In his IA Leader’s Interview in the October 2006 issue of Investment Advisor, Gene Balliett of Balliett Financial Services in Winter Park, Florida, discusses how his approach to investing has shifted since the challenging markets of 2000-2002, and which strategists he respects.
What’s different? My quest for absolute returns and greater reliance on fundamentals. Also, I gained even greater respect for certain strategists and certain strategies. A close friend of mine just may be the last remaining Graham-Dodd disciple. He has read and reread everything Ben Graham wrote and everything written by and about Warren Buffett. He devotes 40 or more hours weekly to old-fashioned fundamental analysis, and he achieves absolute returns. His portfolio has been up in each of the last 16 years and 20 of the last 21. At latest report, he’s up 25% in 2006 YTD. In 2003, he was up 97%.He and his wife could easily convert all of their liquid assets to Treasury securities and live in secure comfort the rest of their lives. But he runs money for fun.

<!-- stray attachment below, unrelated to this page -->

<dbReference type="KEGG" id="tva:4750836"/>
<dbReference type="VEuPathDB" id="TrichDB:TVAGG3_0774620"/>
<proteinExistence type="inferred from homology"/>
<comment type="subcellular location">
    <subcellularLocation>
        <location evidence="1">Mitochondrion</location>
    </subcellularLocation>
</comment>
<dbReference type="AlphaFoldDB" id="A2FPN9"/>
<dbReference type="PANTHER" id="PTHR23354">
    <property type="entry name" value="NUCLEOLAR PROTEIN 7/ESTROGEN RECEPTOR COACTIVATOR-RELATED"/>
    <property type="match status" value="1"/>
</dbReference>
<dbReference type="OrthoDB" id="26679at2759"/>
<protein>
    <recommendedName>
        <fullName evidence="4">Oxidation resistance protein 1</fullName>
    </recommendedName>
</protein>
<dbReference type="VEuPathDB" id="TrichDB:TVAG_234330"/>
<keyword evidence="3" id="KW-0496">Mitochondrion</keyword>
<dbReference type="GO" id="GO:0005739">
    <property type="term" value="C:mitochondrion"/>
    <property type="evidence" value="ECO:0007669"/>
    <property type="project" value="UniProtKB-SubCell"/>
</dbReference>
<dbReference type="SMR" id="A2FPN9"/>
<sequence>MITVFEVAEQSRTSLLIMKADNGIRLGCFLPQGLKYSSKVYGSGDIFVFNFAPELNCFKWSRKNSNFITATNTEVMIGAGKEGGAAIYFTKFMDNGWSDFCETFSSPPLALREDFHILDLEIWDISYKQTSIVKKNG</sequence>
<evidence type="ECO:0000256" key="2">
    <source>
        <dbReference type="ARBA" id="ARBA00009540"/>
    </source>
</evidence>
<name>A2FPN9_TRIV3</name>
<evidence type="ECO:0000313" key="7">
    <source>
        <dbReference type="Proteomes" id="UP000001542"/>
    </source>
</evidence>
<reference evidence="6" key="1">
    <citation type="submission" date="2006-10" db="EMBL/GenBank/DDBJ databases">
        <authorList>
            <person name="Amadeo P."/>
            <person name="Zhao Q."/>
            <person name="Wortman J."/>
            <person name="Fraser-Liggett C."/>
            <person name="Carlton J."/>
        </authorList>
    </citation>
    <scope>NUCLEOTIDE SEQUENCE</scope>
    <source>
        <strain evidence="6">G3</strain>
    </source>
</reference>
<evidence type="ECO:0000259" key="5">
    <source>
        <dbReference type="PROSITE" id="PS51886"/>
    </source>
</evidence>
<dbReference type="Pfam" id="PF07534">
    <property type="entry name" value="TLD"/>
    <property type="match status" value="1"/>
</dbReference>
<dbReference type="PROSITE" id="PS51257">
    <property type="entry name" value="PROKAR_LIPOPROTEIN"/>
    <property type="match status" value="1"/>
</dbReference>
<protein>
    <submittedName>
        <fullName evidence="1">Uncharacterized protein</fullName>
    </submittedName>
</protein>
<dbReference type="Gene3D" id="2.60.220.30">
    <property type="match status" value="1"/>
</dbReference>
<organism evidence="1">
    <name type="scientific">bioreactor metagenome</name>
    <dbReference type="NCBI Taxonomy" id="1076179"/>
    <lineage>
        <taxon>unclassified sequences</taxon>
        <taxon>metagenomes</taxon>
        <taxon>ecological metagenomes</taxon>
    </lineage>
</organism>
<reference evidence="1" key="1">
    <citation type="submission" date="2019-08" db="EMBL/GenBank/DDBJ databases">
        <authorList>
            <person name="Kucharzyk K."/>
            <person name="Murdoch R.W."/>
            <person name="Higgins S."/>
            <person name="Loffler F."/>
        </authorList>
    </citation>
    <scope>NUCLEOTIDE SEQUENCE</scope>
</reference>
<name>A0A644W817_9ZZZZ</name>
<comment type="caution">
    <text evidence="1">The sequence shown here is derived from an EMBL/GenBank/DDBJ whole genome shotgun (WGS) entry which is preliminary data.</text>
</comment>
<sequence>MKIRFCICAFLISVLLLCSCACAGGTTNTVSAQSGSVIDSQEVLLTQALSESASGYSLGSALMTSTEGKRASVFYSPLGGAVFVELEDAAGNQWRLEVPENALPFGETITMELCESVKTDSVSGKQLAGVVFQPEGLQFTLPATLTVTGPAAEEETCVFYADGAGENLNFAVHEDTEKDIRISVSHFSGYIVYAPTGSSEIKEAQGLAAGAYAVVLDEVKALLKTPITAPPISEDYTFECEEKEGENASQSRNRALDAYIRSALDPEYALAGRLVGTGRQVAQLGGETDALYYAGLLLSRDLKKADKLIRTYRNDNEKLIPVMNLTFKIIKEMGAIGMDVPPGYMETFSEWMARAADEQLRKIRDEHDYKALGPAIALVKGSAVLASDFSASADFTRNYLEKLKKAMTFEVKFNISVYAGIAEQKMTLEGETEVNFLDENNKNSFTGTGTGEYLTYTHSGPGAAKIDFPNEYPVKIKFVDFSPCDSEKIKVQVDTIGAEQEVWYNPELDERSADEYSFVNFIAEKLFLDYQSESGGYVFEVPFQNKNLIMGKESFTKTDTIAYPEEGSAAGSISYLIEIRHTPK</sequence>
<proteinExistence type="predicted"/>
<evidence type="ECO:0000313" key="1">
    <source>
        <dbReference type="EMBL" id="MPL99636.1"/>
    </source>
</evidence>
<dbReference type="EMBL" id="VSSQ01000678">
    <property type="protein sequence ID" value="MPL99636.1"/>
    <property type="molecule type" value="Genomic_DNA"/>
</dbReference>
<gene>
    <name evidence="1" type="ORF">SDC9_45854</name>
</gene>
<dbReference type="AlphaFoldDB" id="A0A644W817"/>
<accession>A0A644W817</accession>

Which strategists do you most like? Besides him, Dave Dreman, Ben Graham, Ron Muhlenkamp, John Neff, Jim O’Shaughnessy, and Marty Zweig. I advise my clients to read everything they can about and by those six. Each of their various ways of investing produced absolute returns in 2000-2005. At latest report, all are up in 2006 YTD.
Do you know any of them personally? Not well. I’ve talked with Dave, Ron, and Jim–the latter two, over lunch at NAPFA conferences. By phone, I invited Dave Dreman to speak at my wife’s 2005 NAPFA South Conference, but he had a prior commitment and asked to be invited another time.
Of the six, which strategist racked up the biggest numbers in 2000-2005? Zweig. No one knows who the greatest investor of all time is; too many definitions are involved with that puzzle. On the 2000-2006 record alone, I’d say the title goes to Zweig. For 1929-2006, Graham is da man.